Rope is a toy that is bound to please

Do you think of knots when you feel naughty? Do you get a little excited when you see someone in a movie tied to a chair or with their hands bound in duct tape? Have you ever thought it would be fun to be tied down (or tie someone down) during sex? If any of this sounds intriguing or familiar, then you are in good company - using rope in kinky and sexy scenarios is both common and a lot of fun!

Using rope to tie up someone is often referred to as rope play or bondage play. Rope is a highly versatile toy and can be used in a number of different situations for various purposes.

Hello, I'm Jay, a sex-positive, kinky gentleman from Nova Scotia. Today I'd like to share some thoughts with you about rope, tying up people, and how to have fun with rope.

Why would tying someone up, or being tied up, be fun?

There are a few reasons why someone might like to be tied up. It may seem counter-intuitive, or even scary at first, but being tied up by someone you trust can be a relaxing, even comforting experience. When you're tied up you don't really need to do anything, plan anything, worry about what you are doing or will do next. You're effectively out of the driver's seat for a while. You can lay back and enjoy whatever is happening in the moment without distractions. People who enjoy being tied often talk about feeling like they can let go, stop worrying, and just be. Others talk about how being tied in rope feels like a hug all over their body. Some others talk about the sense of anticipation, of being helpless while also excited, from handing control of the situation over to their partner.

People who like to tie others up may do so for a number of reasons. For some, rope is a hobby - like making plastic models or knitting. It's something to do with their hands. There is an art to the knots they use and how rope is employed. It's an interactive hobby they can do with a partner. Others might enjoy the feeling of taking over a scene, of immobilizing the other person for the purposes of a sexual scene where they get to lead the action. Others may just enjoy seeing how their partner enjoys being tied up.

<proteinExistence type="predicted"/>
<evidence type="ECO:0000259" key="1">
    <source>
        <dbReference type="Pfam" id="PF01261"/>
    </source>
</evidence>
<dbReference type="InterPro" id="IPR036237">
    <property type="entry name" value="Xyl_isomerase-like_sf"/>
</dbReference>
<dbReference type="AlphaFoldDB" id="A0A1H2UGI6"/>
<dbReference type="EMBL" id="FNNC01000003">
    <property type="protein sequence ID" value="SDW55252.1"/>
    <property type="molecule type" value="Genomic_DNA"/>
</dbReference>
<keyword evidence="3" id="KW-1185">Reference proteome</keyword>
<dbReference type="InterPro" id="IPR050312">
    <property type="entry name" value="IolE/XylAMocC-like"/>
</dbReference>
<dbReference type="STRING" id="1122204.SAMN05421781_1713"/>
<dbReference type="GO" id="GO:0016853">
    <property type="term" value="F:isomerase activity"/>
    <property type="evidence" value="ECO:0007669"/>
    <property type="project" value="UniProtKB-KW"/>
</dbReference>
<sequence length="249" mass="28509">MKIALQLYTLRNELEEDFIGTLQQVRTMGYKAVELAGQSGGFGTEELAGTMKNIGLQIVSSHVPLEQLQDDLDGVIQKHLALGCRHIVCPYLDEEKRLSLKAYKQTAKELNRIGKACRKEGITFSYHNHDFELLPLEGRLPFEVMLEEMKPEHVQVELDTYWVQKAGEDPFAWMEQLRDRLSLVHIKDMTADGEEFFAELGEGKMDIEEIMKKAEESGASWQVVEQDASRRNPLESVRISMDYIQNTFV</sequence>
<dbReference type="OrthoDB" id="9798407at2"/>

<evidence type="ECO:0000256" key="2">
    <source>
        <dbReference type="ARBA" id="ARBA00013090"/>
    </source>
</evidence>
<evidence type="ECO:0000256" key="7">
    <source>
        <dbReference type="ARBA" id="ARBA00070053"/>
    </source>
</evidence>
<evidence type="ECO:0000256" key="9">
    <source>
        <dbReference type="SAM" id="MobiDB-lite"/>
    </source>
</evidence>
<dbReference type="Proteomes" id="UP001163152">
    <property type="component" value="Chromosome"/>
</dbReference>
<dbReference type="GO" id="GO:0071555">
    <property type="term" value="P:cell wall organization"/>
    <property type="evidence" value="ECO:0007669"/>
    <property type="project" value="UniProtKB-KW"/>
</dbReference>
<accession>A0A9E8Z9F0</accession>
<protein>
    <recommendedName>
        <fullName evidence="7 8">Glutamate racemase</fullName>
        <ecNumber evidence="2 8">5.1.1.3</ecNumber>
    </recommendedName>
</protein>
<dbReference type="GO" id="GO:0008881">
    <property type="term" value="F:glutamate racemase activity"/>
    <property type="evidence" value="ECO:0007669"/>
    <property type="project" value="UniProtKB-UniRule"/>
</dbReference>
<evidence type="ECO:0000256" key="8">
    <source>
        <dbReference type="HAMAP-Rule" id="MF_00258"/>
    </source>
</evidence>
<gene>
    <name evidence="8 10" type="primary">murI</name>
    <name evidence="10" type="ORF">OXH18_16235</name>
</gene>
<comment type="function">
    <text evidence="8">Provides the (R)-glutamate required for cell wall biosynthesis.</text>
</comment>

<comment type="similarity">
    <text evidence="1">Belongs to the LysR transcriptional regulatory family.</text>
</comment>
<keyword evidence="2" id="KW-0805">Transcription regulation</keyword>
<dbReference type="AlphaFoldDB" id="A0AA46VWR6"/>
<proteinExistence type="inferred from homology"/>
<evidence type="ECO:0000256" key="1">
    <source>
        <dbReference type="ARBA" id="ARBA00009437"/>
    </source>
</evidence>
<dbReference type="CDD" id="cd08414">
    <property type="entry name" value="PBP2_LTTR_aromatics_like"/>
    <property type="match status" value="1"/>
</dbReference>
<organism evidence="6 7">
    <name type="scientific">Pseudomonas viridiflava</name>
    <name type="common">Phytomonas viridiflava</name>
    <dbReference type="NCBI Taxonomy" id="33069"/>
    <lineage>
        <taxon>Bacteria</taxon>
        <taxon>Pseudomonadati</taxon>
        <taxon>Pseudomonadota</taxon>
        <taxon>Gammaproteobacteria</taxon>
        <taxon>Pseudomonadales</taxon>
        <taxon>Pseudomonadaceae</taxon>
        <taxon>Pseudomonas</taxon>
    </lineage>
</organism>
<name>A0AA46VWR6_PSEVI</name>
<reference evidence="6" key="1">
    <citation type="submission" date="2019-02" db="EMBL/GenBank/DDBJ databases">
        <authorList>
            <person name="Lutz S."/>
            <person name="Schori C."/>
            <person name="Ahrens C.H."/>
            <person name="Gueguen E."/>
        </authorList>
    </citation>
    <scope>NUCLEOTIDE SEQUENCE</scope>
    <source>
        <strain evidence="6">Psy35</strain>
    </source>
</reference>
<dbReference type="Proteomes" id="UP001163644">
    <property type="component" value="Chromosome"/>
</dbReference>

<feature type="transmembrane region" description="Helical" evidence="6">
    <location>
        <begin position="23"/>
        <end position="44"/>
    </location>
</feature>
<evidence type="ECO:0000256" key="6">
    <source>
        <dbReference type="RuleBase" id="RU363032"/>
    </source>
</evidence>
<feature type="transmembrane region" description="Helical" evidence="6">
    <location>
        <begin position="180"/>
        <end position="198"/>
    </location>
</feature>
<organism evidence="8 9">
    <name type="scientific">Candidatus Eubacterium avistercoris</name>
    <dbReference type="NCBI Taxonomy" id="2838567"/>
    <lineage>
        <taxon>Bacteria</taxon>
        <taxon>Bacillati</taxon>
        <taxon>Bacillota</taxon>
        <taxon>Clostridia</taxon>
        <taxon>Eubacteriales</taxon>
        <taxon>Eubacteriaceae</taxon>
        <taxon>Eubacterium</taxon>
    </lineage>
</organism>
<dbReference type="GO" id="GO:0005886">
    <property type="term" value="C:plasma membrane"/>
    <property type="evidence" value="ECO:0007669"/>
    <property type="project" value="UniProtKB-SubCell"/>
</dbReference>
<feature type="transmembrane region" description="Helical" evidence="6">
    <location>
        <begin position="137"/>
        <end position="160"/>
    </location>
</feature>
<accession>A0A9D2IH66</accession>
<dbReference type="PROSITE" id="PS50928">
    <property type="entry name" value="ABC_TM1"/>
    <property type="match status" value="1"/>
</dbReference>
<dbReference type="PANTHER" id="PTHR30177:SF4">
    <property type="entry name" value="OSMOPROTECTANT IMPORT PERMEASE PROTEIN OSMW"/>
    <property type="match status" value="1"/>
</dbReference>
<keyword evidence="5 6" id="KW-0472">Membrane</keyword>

Whichever side of the experience you are on, there may be an element of role playing involved. Lots of people like pretending to play out a kidnapping scene or rescue operation as part of their intimate play and having one person tied up can really enhance the setting of the scene.
Aaaaand, action! 

Whatever the motivation, there are several different approaches to playing with rope, various styles of rope play, and I'd like to talk about three of these.

What styles of rope play are there?

At first glance, a person might not consider there are multiple styles of rope play. After all, tying up a person is, well, tying up a person, right? However, there is some variation in the types of approaches people take when they set about placing another person in knots. I tend to break them into three key categories.

The first category is functional bondage. One person ties up another person with the intent of keeping them immobile. This is often done to act out role playing scene, engage in kinky power exchange, or to restrict a person's movements during a sexual scene. Sometimes it is done to get a person to "let go" in the moment and enjoy a rope-themed, all-over hug. Whatever the purpose, the idea is to hold the person in knots still.

The second type of rope play is artistic. While functional rope ties can also be pretty, often times rope is placed over and around a person in a way to demonstrate form rather than function. The use of brightly-coloured ropes, elaborate ties, and patterns which criss-cross the body can make for stunning visual. A lot of people engage in rope play for the artistic imagery rather than any attempt to restrain a person.
Behold, my creation! 

The third general category is suspension. Suspension involves using rope to hold a person up in the air. Suspensions are often artistic and can also be functional, but the focus is on keeping a person levitated safely. The safety part is key. Suspensions look amazing, and can feel amazing for the person floating in the air, but there is also a higher degree of risk. The person being lifted by the rope may fall and hurt themselves if a knot is not done properly. A person is also more likely to pinch a nerve or lose circulation in a limb. For this reason I highly recommend taking a workshop class in suspension if this type of rope play appeals to you. The first two styles are easier to get into with less risk.
I can fly! 

Who to join for rope-themed fun

Lot of people like to engage in rope play for any of the reasons mentioned previously. Rope can be artistic, sexy, and exciting. One of the key elements to rope play is picking the right partner. Being restricted in any scenario requires a good deal of trust - not only that the other person will treat you well, but also they should also be careful when tying knots around you to avoid cutting off blood flow. You also want to make sure the person who is going to tie you up will let you go as soon as you want to be released.
Choose your partner wisely. 

From the other side of the experience, if you plan to tie up another person, pick someone who you trust to tell you if they are not feeling right. If a person feels nauseous, numb, uncomfortable, or scared they need to be able to communicate that clearly and right away.

In short, make sure your rope buddy is careful, trustworthy, and communicates well. I often recommend asking to watch them tie with another person first so you can see how they interact with another rope scene partner prior to playing with them yourself.